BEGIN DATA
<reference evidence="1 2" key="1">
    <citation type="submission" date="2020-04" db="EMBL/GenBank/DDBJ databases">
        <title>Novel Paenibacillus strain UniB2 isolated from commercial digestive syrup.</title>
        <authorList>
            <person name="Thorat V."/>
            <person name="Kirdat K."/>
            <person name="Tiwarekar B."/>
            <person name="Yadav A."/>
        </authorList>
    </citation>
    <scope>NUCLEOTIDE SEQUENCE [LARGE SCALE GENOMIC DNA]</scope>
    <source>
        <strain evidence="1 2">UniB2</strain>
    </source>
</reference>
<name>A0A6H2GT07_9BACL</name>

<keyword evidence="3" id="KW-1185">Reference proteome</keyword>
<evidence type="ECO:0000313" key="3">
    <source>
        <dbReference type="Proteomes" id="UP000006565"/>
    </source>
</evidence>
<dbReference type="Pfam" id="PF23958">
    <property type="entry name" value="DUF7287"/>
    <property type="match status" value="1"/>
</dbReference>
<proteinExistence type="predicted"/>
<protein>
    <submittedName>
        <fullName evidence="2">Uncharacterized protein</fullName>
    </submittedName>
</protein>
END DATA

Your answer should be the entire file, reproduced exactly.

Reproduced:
<reference evidence="1 2" key="1">
    <citation type="submission" date="2020-04" db="EMBL/GenBank/DDBJ databases">
        <title>Novel Paenibacillus strain UniB2 isolated from commercial digestive syrup.</title>
        <authorList>
            <person name="Thorat V."/>
            <person name="Kirdat K."/>
            <person name="Tiwarekar B."/>
            <person name="Yadav A."/>
        </authorList>
    </citation>
    <scope>NUCLEOTIDE SEQUENCE [LARGE SCALE GENOMIC DNA]</scope>
    <source>
        <strain evidence="1 2">UniB2</strain>
    </source>
</reference>
<name>A0A6H2GT07_9BACL</name>

<keyword evidence="3" id="KW-1185">Reference proteome</keyword>
<evidence type="ECO:0000313" key="3">
    <source>
        <dbReference type="Proteomes" id="UP000006565"/>
    </source>
</evidence>
<dbReference type="Pfam" id="PF23958">
    <property type="entry name" value="DUF7287"/>
    <property type="match status" value="1"/>
</dbReference>
<proteinExistence type="predicted"/>
<protein>
    <submittedName>
        <fullName evidence="2">Uncharacterized protein</fullName>
    </submittedName>
</protein>